This paper presents the modeling, simulation and practical implementation of an inverter-based diesel generator emulator. The main purpose of this emulator is for the study of frequency variations in diesel-based autonomous power systems in a laboratory environment where the operation of a real diesel generator is not possible. The emulator basically consists in a voltage source inverter with a second order output filter which voltage references are given by the model of the diesel generator. The control of the emulator is based on the digital signal processor TMS320F2812, where the mathematical models of the diesel generator and the control of the inverter are computed in real-time. Parameters for the model were obtained from commercially available components. Experimental results for different values of speed droop showed that the emulator achieves a satisfactory performance in the transient and stationary response. For the stationary response, the measured frequency deviates from theoretical values with a mean absolute error of: 0.06 Hz for 0% droop, 0.037 Hz for 3% droop, and 0.087 Hz for 5% droop. For the transient response, the measured frequency nadir deviates from simulations in: 0.05 Hz for 0% droop, 0.02 Hz for 3% droop, and 0.1 Hz for 5% droop.
Ideally, diesel hybrid autonomous power systems would operate with
high penetration of renewable energy sources such as wind and photovoltaic to
minimize fuel consumption. However, since these are inherently intermittent and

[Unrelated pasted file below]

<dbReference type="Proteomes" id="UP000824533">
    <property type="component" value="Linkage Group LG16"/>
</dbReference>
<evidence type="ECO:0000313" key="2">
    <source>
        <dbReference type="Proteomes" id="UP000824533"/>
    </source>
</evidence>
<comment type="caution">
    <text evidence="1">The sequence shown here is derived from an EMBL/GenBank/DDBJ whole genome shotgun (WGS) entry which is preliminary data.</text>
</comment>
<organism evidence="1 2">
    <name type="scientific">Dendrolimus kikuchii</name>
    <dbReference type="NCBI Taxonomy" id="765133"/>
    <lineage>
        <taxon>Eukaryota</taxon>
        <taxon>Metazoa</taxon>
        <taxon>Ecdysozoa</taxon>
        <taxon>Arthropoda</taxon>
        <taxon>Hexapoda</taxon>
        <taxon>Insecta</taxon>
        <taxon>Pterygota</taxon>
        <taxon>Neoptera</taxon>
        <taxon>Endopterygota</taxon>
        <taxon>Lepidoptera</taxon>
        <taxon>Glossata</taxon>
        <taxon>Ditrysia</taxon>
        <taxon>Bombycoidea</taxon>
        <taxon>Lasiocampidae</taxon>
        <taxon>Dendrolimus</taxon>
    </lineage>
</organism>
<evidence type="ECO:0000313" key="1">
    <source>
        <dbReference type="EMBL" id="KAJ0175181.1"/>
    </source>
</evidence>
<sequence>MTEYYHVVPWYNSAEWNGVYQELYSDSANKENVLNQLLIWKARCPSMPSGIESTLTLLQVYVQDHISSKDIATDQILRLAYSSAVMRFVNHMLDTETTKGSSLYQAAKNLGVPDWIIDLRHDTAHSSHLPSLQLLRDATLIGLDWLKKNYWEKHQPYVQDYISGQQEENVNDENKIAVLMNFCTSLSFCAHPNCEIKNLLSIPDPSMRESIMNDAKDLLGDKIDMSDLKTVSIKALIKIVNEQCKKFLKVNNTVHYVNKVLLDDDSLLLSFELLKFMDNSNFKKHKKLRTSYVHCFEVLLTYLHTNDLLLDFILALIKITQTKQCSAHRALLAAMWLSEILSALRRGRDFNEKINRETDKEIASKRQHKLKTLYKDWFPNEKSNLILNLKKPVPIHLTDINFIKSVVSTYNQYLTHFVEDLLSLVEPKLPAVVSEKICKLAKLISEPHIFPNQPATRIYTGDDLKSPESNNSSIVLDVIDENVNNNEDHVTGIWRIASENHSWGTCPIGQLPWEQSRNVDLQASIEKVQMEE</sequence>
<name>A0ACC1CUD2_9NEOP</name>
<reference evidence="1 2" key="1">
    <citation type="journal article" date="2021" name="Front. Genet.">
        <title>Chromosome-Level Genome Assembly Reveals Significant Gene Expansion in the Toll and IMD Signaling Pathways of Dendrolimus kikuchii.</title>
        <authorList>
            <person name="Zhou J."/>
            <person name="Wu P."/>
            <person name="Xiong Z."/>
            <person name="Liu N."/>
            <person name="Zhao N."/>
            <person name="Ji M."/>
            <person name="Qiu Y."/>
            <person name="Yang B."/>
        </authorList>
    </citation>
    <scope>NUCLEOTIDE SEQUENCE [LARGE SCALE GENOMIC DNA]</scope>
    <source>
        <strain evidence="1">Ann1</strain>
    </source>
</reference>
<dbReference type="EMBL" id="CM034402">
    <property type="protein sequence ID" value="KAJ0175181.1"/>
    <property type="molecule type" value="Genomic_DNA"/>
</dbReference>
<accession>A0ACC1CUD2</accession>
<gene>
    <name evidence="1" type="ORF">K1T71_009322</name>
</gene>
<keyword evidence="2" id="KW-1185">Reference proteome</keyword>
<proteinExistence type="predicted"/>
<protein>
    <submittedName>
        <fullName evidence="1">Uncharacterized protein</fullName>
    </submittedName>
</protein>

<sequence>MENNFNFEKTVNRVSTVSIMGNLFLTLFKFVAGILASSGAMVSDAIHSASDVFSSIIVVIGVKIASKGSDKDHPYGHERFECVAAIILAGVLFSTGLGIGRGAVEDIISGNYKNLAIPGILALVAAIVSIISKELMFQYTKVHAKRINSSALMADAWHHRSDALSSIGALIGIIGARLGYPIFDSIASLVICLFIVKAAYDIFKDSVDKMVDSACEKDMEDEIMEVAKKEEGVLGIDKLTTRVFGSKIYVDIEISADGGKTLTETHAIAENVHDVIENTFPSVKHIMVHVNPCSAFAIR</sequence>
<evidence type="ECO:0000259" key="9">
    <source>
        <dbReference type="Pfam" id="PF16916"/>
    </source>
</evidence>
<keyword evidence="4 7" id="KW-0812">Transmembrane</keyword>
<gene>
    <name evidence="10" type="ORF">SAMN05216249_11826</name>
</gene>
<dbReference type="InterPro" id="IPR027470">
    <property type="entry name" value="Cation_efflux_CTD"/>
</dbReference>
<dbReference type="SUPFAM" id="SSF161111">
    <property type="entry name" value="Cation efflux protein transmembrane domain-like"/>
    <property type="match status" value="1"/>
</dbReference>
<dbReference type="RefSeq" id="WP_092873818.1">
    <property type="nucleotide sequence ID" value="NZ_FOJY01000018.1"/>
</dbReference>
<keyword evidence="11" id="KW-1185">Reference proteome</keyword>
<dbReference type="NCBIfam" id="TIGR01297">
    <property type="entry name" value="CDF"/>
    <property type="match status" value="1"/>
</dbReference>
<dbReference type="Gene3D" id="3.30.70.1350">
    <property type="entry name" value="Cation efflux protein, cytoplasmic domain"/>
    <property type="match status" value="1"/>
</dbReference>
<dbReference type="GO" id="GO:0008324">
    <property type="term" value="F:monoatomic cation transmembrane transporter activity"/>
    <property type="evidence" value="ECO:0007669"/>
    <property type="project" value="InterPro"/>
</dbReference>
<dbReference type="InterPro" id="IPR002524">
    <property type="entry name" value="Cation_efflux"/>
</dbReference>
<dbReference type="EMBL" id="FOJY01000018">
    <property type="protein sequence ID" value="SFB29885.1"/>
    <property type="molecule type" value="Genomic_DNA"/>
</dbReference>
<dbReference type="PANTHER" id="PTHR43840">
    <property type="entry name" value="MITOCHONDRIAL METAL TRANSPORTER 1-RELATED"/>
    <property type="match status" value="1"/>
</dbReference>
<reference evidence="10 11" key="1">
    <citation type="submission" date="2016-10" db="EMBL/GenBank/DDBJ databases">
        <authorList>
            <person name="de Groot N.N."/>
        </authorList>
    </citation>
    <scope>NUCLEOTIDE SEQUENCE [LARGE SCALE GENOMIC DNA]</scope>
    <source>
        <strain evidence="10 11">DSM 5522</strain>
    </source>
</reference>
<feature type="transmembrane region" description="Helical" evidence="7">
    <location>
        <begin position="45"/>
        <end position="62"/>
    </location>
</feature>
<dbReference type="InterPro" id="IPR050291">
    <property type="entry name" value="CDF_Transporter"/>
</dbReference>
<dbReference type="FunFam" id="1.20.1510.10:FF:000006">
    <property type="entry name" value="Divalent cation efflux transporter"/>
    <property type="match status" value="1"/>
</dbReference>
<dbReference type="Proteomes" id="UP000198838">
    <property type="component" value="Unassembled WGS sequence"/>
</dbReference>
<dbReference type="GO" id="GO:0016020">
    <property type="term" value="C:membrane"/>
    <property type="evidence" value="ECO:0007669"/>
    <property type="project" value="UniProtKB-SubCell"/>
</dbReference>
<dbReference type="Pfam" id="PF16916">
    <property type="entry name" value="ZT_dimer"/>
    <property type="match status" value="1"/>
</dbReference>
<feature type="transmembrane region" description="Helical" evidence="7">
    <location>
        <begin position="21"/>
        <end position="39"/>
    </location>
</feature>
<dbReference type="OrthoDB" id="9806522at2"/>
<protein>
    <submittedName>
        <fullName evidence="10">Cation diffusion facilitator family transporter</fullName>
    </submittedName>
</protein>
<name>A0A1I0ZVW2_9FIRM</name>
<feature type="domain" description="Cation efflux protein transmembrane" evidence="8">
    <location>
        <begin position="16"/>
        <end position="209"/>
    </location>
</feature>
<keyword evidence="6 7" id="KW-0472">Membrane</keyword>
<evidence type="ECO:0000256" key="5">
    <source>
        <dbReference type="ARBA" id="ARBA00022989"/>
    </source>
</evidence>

fluctuating, the grid-forming diesel engine generator sets are usually required
to operate with larger amounts of spinning reserve, often at low loading
conditions what tends to increases operating and maintenance costs. Frequency
stability is of great concern in “small” systems, such as mini-grids, where any
individual generator in-feed represents a substantial portion of the total
demand. There, the initial rate of change of frequency is typically larger and
a lower value of frequency can be reached in a shorter time than in
conventional systems with all generation supplied by rotating machines,
possibly resulting in under-frequency load shedding and tripping of renewable
energy generators. The first part of this paper, discusses some general
concepts regarding frequency stability in a diesel hybrid mini-grid and how
energy storage systems can be used to enhance system performance. Then, a
particular technique based on a virtual synchronous generator is presented and
its effectiveness is demonstrated with simulation results.
This paper addresses the problem of dynamic frequency control in a diesel-based mini-grid. It is shown that a virtual synchronous machine (VSM) can support dynamic frequency control by adding virtual inertia and damping to the system. However, it is found that the typical formulation of damping power does not work properly when the grid forming gen-set operates in droop mode because of the unknown stabilization value of the grid frequency. As a solution to this problem, an estimator for the stabilization frequency that works in conjunction with the damping function of the VSM is proposed. Theoretical and experimental results provide evidence of a satisfactory performance of the proposed VSM with estimator for different values of the gen-set droop factor. The estimated stabilization frequency converges in approximately 2 s and the maximum frequency deviation during the transient is reduced in 34%, on average.